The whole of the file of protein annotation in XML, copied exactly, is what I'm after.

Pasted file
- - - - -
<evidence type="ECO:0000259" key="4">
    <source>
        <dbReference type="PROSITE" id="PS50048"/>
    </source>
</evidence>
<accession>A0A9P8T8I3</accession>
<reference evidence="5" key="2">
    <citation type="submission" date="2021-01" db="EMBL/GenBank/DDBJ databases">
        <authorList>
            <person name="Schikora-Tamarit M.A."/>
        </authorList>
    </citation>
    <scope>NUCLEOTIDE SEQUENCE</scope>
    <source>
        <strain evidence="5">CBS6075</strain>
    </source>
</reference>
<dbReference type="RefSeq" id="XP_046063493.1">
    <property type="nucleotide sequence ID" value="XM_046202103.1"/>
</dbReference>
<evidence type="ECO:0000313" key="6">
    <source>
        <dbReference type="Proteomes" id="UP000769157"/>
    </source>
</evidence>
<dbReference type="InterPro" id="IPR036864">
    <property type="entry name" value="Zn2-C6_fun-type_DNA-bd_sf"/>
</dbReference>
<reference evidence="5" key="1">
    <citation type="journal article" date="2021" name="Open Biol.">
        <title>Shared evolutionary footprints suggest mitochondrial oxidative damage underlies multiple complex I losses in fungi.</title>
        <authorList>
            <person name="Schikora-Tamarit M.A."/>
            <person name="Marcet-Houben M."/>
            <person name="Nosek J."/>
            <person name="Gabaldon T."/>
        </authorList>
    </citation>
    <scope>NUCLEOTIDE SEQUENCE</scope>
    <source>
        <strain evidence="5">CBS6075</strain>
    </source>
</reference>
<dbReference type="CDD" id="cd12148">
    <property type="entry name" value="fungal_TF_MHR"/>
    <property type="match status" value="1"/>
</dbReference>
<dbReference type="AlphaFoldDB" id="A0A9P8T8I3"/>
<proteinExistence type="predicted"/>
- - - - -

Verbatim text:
<evidence type="ECO:0000259" key="4">
    <source>
        <dbReference type="PROSITE" id="PS50048"/>
    </source>
</evidence>
<accession>A0A9P8T8I3</accession>
<reference evidence="5" key="2">
    <citation type="submission" date="2021-01" db="EMBL/GenBank/DDBJ databases">
        <authorList>
            <person name="Schikora-Tamarit M.A."/>
        </authorList>
    </citation>
    <scope>NUCLEOTIDE SEQUENCE</scope>
    <source>
        <strain evidence="5">CBS6075</strain>
    </source>
</reference>
<dbReference type="RefSeq" id="XP_046063493.1">
    <property type="nucleotide sequence ID" value="XM_046202103.1"/>
</dbReference>
<evidence type="ECO:0000313" key="6">
    <source>
        <dbReference type="Proteomes" id="UP000769157"/>
    </source>
</evidence>
<dbReference type="InterPro" id="IPR036864">
    <property type="entry name" value="Zn2-C6_fun-type_DNA-bd_sf"/>
</dbReference>
<reference evidence="5" key="1">
    <citation type="journal article" date="2021" name="Open Biol.">
        <title>Shared evolutionary footprints suggest mitochondrial oxidative damage underlies multiple complex I losses in fungi.</title>
        <authorList>
            <person name="Schikora-Tamarit M.A."/>
            <person name="Marcet-Houben M."/>
            <person name="Nosek J."/>
            <person name="Gabaldon T."/>
        </authorList>
    </citation>
    <scope>NUCLEOTIDE SEQUENCE</scope>
    <source>
        <strain evidence="5">CBS6075</strain>
    </source>
</reference>
<dbReference type="CDD" id="cd12148">
    <property type="entry name" value="fungal_TF_MHR"/>
    <property type="match status" value="1"/>
</dbReference>
<dbReference type="AlphaFoldDB" id="A0A9P8T8I3"/>
<proteinExistence type="predicted"/>